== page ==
New Leads in Search for Fossett
September 26, 2007 08:59 AM - Brendan Riley -Associated Press
Relying on new leads from Air Force experts, crews looking for famed aviator Steve Fossett plan to comb a rugged area near Death Valley by air and foot, authorities said Tuesday.
Gary Derks, the state Department of Public Safety official in charge of the search, said the Air Force analyzed images picked up by radar and satellite and "picked up what could be Mr. Fossett, his track."
Storms pose no risk to U.S. oil rigs in Mexico Gulf: NHC
September 26, 2007 08:53 AM - Reuters
Despite a tropical storm and a tropical depression spinning in the Atlantic Ocean and the Gulf of Mexico, no storms currently threaten the U.S. oil and natural gas production in the northern Gulf of Mexico, the U.S. National Hurricane Center said Wednesday.
Tropical Depression 13, however, could disrupt operations in the Cantarell Complex of Mexican oil fields beneath the Bay of Campeche in the southwestern Gulf of Mexico.
Nike Designs Shoe for American Indians
September 26, 2007 08:51 AM - Sarah Skidmore -Associated Press
Nike on Tuesday unveiled what it said is the first shoe designed specifically for American Indians, an effort aiming at promoting physical fitness in a population with high obesity rates.
The Beaverton-based company says the Air Native N7 is designed with a larger fit for the distinct foot shape of American Indians, and has a culturally specific look. It will be distributed solely to American Indians; tribal wellness programs and tribal schools nationwide will be able to purchase the shoe at wholesale price and then pass it along to individuals, often at no cost.
U.S. plans long border wall in south Texas
September 26, 2007 08:36 AM - Reuters
The U.S. government said it plans to build 70 miles of 16-foot-tall (5 meter) border fencing in southern Texas, including a section through a sensitive wildlife refuge, but local opponents vowed on Tuesday to keep fighting the wall.
U.S. breast cancer death rate continues dropping
September 25, 2007 09:59 AM - Reuters
WASHINGTON (Reuters) - The death rate from breast cancer continues to drop steadily by about 2 percent a year, but black women are not seeing the same benefits as whites, the American Cancer Society said on Tuesday.
The group found that during 2001 through 2004, breast cancer diagnoses fell by an average of 3.7 percent a year -- in part because women stopped taking hormone replacement therapy and in part because fewer got mammograms and therefore were not diagnosed.
Death rates fell by 2 percent during that period.
For women over the age of 50, breast cancer rates fell more sharply, by 4.8 percent a year since 2001, the group said. Breast cancer rates were stable among black women and younger women, the group said.
The berry with punch
September 25, 2007 09:03 AM - Terri Coles -Reuters
All hail the acai, the latest of a variety of trendy fruits that are finding their way into drinks like smoothies, teas and juices, along with the promise of giving your health a boost.
Why are U.S. kids obese? Just look around them
September 25, 2007 09:00 AM - Julie Steenhuysen -Reuters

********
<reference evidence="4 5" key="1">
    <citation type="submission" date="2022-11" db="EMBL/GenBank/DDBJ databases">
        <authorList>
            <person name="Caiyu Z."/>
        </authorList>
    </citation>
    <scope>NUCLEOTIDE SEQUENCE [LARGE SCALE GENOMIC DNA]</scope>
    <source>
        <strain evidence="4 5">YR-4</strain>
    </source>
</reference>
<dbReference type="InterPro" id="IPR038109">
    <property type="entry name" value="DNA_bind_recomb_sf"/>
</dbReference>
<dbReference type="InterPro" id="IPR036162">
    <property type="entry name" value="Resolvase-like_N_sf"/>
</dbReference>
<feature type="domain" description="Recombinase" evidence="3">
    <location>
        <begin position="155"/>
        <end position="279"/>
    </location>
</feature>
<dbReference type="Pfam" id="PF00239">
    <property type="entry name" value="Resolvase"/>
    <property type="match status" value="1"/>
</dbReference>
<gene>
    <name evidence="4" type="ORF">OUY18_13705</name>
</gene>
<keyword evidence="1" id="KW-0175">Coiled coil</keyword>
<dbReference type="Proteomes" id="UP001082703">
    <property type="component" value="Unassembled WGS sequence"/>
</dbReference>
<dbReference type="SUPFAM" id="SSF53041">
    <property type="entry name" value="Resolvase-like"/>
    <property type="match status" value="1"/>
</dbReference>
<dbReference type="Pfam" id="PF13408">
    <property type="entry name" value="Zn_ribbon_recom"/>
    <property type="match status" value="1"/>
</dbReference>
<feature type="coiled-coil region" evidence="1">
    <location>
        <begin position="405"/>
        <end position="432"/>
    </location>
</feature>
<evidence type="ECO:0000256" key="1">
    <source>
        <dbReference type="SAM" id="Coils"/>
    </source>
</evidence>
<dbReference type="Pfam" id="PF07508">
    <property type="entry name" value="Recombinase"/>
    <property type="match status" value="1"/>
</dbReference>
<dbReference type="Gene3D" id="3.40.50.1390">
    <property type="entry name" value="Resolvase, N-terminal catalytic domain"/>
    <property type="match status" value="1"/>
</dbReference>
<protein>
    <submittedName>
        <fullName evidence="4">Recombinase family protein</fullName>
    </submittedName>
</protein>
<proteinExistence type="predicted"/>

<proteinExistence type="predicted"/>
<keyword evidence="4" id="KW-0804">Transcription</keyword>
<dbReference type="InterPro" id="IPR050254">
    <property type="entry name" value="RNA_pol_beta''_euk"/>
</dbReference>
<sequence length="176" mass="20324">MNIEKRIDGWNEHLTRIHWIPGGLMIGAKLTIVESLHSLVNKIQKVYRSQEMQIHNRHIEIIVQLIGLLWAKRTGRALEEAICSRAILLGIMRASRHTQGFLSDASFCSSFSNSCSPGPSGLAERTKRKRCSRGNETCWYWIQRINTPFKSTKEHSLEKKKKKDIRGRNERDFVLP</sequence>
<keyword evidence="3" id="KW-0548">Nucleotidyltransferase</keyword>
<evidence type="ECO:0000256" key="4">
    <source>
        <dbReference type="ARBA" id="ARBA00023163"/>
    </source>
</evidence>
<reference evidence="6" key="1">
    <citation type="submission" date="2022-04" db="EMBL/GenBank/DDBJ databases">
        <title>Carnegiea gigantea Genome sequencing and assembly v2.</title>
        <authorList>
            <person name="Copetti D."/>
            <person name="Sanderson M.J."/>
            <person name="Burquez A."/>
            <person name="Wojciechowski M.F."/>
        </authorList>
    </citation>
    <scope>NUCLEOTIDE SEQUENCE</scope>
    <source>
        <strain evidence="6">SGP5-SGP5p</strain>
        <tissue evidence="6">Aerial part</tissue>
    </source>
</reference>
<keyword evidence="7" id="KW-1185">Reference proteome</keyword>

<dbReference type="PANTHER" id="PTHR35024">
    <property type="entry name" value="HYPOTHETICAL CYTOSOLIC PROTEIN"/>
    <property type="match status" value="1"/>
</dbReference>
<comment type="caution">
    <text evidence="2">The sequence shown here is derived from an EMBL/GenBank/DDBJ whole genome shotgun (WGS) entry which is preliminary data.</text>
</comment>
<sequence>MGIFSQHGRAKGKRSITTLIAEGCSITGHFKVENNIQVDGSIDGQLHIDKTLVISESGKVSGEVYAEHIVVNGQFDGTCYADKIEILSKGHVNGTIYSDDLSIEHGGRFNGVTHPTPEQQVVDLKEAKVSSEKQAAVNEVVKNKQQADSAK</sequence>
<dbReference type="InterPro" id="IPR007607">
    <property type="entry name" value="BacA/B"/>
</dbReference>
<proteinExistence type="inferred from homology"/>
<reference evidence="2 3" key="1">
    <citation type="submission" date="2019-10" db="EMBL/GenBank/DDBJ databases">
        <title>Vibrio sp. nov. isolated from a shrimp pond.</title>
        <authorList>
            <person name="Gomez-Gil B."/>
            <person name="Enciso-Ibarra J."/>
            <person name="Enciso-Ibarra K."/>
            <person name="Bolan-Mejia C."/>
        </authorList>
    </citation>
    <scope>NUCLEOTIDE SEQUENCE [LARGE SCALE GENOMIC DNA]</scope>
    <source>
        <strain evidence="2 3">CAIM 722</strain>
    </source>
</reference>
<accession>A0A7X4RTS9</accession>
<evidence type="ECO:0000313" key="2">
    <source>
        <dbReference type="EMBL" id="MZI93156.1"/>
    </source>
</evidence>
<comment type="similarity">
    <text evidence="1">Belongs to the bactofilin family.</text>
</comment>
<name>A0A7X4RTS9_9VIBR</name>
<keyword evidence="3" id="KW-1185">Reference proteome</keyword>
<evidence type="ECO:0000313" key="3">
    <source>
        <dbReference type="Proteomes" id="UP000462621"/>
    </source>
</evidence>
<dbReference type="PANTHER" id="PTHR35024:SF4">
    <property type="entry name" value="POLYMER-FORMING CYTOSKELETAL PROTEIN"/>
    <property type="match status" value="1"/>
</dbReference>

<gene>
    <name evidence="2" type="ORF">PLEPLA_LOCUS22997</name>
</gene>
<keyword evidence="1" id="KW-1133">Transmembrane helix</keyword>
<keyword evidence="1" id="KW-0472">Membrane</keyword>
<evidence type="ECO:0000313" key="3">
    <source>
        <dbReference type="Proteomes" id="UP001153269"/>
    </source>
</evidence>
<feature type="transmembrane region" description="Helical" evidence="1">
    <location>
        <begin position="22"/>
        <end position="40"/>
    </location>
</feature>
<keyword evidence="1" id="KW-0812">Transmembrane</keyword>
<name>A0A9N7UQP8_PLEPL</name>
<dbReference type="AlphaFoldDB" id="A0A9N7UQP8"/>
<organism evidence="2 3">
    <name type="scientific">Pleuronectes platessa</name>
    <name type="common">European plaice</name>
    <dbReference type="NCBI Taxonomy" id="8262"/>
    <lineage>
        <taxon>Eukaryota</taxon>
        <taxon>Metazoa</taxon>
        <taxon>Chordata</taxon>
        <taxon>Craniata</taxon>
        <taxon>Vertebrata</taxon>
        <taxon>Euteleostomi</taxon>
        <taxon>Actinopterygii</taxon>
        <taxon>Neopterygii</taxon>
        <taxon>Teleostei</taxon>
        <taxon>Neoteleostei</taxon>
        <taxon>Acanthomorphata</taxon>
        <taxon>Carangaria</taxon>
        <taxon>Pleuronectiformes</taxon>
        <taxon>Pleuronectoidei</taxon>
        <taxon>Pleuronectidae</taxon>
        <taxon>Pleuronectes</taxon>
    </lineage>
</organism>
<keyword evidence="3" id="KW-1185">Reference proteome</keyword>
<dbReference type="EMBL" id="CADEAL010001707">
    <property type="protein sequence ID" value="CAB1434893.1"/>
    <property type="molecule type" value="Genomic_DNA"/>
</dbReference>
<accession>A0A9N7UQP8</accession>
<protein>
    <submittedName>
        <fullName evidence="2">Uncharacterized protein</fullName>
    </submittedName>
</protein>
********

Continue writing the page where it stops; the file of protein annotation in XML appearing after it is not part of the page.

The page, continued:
Tough choices tempt kids at every turn -- whether it is soda in school, junk food ads on TV or the fast-food chain around the corner -- and school policies limiting physical activity only make matters worse, U.S. researchers said on Tuesday. This throng of temptations may explain why childhood obesity has reached epidemic proportions, they said.
'Healthy' restaurants help make us fat, says a new study
September 25, 2007 08:43 AM - Cornell University, Chronicle
If you're like most, you eat worst at healthy restaurants. The "health halos" of healthy restaurants often prompt consumers to treat themselves to higher-calorie side dishes, drinks or desserts than when they eat at fast-food restaurants that make no health claims, according to a series of new Cornell studies.
Rave Reviews: Stripes and Style Go Hand-in-Hand
September 25, 2007 08:36 AM - Victoria E, Greenloop Fashions
T-shirts are out and sweaters are in! Fall brings a host of fashion options, but if you are a guy, all you want is to be look good - no muss, no fuss. Eden's Reversible Shadow Crew Neck Sweater is one of the only additions your wardrobe will need this season. Featuring classic fit and a seamless blend of punk and preppy styles, this long-sleeve sweater was made in Peru from 100% cotton, has a mélange yarn dye stripe, thumbholes in the cuffs (when was the last time you remembered to bring you gloves anyway?), and reverses to solid black (perfect for those dressier offices and business meetings). Got a hot date? Pair this stripped number with your favorite jeans and a stylish military-style jacket and you won't be going home alone (wink wink).
China Needs New Environmental Policies, SEPA Says
September 25, 2007 08:07 AM - , Worldwatch Institute
At a Green China Forum meeting earlier this month, Pan Yue, the vice president of China’s State Environmental Protection Administration (SEPA), made an unequivocal statement about the need to address the nation’s mounting environmental challenges. “There is no time for China to wait for the launch of environmental economic policies,” he said.